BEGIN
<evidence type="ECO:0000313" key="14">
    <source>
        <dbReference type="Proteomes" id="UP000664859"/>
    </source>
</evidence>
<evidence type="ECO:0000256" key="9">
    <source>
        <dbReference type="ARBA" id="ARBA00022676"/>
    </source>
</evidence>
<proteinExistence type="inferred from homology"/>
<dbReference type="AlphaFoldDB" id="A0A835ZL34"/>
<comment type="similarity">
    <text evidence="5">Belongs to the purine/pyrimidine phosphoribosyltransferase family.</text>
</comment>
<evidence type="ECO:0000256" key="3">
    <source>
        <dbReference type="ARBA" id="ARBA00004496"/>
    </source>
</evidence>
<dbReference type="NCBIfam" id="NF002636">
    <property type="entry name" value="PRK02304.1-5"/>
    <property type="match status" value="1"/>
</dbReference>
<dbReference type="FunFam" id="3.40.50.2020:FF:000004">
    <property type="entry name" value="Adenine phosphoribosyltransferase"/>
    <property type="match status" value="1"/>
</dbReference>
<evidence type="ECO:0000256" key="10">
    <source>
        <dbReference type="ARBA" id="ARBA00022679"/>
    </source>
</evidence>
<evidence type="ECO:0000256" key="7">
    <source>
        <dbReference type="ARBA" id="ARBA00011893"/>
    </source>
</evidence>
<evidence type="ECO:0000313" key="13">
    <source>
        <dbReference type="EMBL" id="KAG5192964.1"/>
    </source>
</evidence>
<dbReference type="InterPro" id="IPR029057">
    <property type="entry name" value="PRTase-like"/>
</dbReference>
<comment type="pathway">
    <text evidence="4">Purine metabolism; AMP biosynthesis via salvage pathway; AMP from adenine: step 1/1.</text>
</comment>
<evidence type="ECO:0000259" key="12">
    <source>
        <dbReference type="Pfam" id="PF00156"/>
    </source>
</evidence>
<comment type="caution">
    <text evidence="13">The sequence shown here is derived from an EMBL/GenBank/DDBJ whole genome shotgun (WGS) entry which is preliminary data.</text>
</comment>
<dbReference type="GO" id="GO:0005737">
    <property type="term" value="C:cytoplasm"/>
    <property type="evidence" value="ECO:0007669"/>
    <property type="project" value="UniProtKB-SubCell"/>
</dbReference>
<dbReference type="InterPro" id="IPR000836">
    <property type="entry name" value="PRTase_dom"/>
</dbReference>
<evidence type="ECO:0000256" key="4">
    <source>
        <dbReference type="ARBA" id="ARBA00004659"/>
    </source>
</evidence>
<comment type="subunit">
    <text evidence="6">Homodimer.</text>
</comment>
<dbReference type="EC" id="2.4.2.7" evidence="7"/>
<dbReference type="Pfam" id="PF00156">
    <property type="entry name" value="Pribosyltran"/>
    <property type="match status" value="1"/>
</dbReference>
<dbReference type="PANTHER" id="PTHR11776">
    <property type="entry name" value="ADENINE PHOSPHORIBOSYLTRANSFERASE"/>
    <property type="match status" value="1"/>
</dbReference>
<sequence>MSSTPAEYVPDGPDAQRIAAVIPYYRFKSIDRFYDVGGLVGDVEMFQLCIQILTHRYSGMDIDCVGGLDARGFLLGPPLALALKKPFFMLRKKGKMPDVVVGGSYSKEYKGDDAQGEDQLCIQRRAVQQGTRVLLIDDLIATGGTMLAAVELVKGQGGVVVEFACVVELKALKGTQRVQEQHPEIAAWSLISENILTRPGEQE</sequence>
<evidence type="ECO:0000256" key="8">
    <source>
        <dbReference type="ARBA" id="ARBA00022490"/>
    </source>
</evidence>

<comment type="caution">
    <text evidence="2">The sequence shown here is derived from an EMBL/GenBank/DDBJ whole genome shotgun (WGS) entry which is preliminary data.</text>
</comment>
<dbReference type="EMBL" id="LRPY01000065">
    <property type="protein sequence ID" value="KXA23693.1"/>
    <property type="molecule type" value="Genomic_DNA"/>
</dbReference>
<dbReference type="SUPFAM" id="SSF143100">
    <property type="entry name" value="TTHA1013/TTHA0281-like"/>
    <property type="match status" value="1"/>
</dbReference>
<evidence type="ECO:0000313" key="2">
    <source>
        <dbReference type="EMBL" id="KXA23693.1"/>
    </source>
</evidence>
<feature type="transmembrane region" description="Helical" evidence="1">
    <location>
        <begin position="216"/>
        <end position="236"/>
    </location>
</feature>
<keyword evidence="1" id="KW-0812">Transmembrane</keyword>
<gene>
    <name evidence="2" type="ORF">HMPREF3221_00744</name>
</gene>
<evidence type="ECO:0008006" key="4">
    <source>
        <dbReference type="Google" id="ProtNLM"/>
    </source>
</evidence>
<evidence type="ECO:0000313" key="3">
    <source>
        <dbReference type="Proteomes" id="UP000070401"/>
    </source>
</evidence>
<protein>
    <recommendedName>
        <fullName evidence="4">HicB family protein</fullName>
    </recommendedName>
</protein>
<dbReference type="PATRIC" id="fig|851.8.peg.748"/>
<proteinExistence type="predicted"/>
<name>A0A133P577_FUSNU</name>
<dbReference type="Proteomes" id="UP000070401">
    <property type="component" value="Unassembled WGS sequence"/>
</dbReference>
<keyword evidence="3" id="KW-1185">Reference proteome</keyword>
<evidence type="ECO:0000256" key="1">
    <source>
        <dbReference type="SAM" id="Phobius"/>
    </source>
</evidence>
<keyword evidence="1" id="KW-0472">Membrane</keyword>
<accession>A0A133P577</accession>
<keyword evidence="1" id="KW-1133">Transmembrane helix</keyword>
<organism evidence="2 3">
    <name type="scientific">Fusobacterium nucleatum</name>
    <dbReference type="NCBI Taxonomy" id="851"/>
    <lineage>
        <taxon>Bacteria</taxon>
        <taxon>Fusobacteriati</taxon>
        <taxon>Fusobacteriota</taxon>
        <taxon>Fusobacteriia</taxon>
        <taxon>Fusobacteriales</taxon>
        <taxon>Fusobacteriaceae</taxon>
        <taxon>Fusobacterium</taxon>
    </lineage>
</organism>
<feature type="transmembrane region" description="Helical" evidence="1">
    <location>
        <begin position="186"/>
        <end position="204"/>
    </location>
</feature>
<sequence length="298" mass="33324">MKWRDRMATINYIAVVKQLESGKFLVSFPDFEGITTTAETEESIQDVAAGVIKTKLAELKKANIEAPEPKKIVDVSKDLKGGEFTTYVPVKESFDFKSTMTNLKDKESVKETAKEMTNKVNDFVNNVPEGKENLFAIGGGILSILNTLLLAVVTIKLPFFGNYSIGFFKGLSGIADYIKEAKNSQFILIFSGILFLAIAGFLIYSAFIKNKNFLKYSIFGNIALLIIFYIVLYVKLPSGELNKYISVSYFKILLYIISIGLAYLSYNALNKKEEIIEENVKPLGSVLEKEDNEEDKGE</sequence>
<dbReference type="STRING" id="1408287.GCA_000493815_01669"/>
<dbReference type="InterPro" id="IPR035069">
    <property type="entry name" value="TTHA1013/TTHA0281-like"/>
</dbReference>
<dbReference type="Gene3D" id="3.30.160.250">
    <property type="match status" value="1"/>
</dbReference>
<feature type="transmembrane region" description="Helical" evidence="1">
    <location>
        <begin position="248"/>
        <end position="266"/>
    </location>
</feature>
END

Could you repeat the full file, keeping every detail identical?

<evidence type="ECO:0000313" key="14">
    <source>
        <dbReference type="Proteomes" id="UP000664859"/>
    </source>
</evidence>
<evidence type="ECO:0000256" key="9">
    <source>
        <dbReference type="ARBA" id="ARBA00022676"/>
    </source>
</evidence>
<proteinExistence type="inferred from homology"/>
<dbReference type="AlphaFoldDB" id="A0A835ZL34"/>
<comment type="similarity">
    <text evidence="5">Belongs to the purine/pyrimidine phosphoribosyltransferase family.</text>
</comment>
<evidence type="ECO:0000256" key="3">
    <source>
        <dbReference type="ARBA" id="ARBA00004496"/>
    </source>
</evidence>
<dbReference type="NCBIfam" id="NF002636">
    <property type="entry name" value="PRK02304.1-5"/>
    <property type="match status" value="1"/>
</dbReference>
<dbReference type="FunFam" id="3.40.50.2020:FF:000004">
    <property type="entry name" value="Adenine phosphoribosyltransferase"/>
    <property type="match status" value="1"/>
</dbReference>
<evidence type="ECO:0000256" key="10">
    <source>
        <dbReference type="ARBA" id="ARBA00022679"/>
    </source>
</evidence>
<evidence type="ECO:0000256" key="7">
    <source>
        <dbReference type="ARBA" id="ARBA00011893"/>
    </source>
</evidence>
<evidence type="ECO:0000313" key="13">
    <source>
        <dbReference type="EMBL" id="KAG5192964.1"/>
    </source>
</evidence>
<dbReference type="InterPro" id="IPR029057">
    <property type="entry name" value="PRTase-like"/>
</dbReference>
<comment type="pathway">
    <text evidence="4">Purine metabolism; AMP biosynthesis via salvage pathway; AMP from adenine: step 1/1.</text>
</comment>
<evidence type="ECO:0000259" key="12">
    <source>
        <dbReference type="Pfam" id="PF00156"/>
    </source>
</evidence>
<comment type="caution">
    <text evidence="13">The sequence shown here is derived from an EMBL/GenBank/DDBJ whole genome shotgun (WGS) entry which is preliminary data.</text>
</comment>
<dbReference type="GO" id="GO:0005737">
    <property type="term" value="C:cytoplasm"/>
    <property type="evidence" value="ECO:0007669"/>
    <property type="project" value="UniProtKB-SubCell"/>
</dbReference>
<dbReference type="InterPro" id="IPR000836">
    <property type="entry name" value="PRTase_dom"/>
</dbReference>
<evidence type="ECO:0000256" key="4">
    <source>
        <dbReference type="ARBA" id="ARBA00004659"/>
    </source>
</evidence>
<comment type="subunit">
    <text evidence="6">Homodimer.</text>
</comment>
<dbReference type="EC" id="2.4.2.7" evidence="7"/>
<dbReference type="Pfam" id="PF00156">
    <property type="entry name" value="Pribosyltran"/>
    <property type="match status" value="1"/>
</dbReference>
<dbReference type="PANTHER" id="PTHR11776">
    <property type="entry name" value="ADENINE PHOSPHORIBOSYLTRANSFERASE"/>
    <property type="match status" value="1"/>
</dbReference>
<sequence>MSSTPAEYVPDGPDAQRIAAVIPYYRFKSIDRFYDVGGLVGDVEMFQLCIQILTHRYSGMDIDCVGGLDARGFLLGPPLALALKKPFFMLRKKGKMPDVVVGGSYSKEYKGDDAQGEDQLCIQRRAVQQGTRVLLIDDLIATGGTMLAAVELVKGQGGVVVEFACVVELKALKGTQRVQEQHPEIAAWSLISENILTRPGEQE</sequence>
<evidence type="ECO:0000256" key="8">
    <source>
        <dbReference type="ARBA" id="ARBA00022490"/>
    </source>
</evidence>

<comment type="caution">
    <text evidence="2">The sequence shown here is derived from an EMBL/GenBank/DDBJ whole genome shotgun (WGS) entry which is preliminary data.</text>
</comment>
<dbReference type="EMBL" id="LRPY01000065">
    <property type="protein sequence ID" value="KXA23693.1"/>
    <property type="molecule type" value="Genomic_DNA"/>
</dbReference>
<dbReference type="SUPFAM" id="SSF143100">
    <property type="entry name" value="TTHA1013/TTHA0281-like"/>
    <property type="match status" value="1"/>
</dbReference>
<evidence type="ECO:0000313" key="2">
    <source>
        <dbReference type="EMBL" id="KXA23693.1"/>
    </source>
</evidence>
<feature type="transmembrane region" description="Helical" evidence="1">
    <location>
        <begin position="216"/>
        <end position="236"/>
    </location>
</feature>
<keyword evidence="1" id="KW-0812">Transmembrane</keyword>
<gene>
    <name evidence="2" type="ORF">HMPREF3221_00744</name>
</gene>
<evidence type="ECO:0008006" key="4">
    <source>
        <dbReference type="Google" id="ProtNLM"/>
    </source>
</evidence>
<evidence type="ECO:0000313" key="3">
    <source>
        <dbReference type="Proteomes" id="UP000070401"/>
    </source>
</evidence>
<protein>
    <recommendedName>
        <fullName evidence="4">HicB family protein</fullName>
    </recommendedName>
</protein>
<dbReference type="PATRIC" id="fig|851.8.peg.748"/>
<proteinExistence type="predicted"/>
<name>A0A133P577_FUSNU</name>
<dbReference type="Proteomes" id="UP000070401">
    <property type="component" value="Unassembled WGS sequence"/>
</dbReference>
<keyword evidence="3" id="KW-1185">Reference proteome</keyword>
<evidence type="ECO:0000256" key="1">
    <source>
        <dbReference type="SAM" id="Phobius"/>
    </source>
</evidence>
<keyword evidence="1" id="KW-0472">Membrane</keyword>
<accession>A0A133P577</accession>
<keyword evidence="1" id="KW-1133">Transmembrane helix</keyword>
<organism evidence="2 3">
    <name type="scientific">Fusobacterium nucleatum</name>
    <dbReference type="NCBI Taxonomy" id="851"/>
    <lineage>
        <taxon>Bacteria</taxon>
        <taxon>Fusobacteriati</taxon>
        <taxon>Fusobacteriota</taxon>
        <taxon>Fusobacteriia</taxon>
        <taxon>Fusobacteriales</taxon>
        <taxon>Fusobacteriaceae</taxon>
        <taxon>Fusobacterium</taxon>
    </lineage>
</organism>
<feature type="transmembrane region" description="Helical" evidence="1">
    <location>
        <begin position="186"/>
        <end position="204"/>
    </location>
</feature>
<sequence length="298" mass="33324">MKWRDRMATINYIAVVKQLESGKFLVSFPDFEGITTTAETEESIQDVAAGVIKTKLAELKKANIEAPEPKKIVDVSKDLKGGEFTTYVPVKESFDFKSTMTNLKDKESVKETAKEMTNKVNDFVNNVPEGKENLFAIGGGILSILNTLLLAVVTIKLPFFGNYSIGFFKGLSGIADYIKEAKNSQFILIFSGILFLAIAGFLIYSAFIKNKNFLKYSIFGNIALLIIFYIVLYVKLPSGELNKYISVSYFKILLYIISIGLAYLSYNALNKKEEIIEENVKPLGSVLEKEDNEEDKGE</sequence>
<dbReference type="STRING" id="1408287.GCA_000493815_01669"/>
<dbReference type="InterPro" id="IPR035069">
    <property type="entry name" value="TTHA1013/TTHA0281-like"/>
</dbReference>
<dbReference type="Gene3D" id="3.30.160.250">
    <property type="match status" value="1"/>
</dbReference>
<feature type="transmembrane region" description="Helical" evidence="1">
    <location>
        <begin position="248"/>
        <end position="266"/>
    </location>
</feature>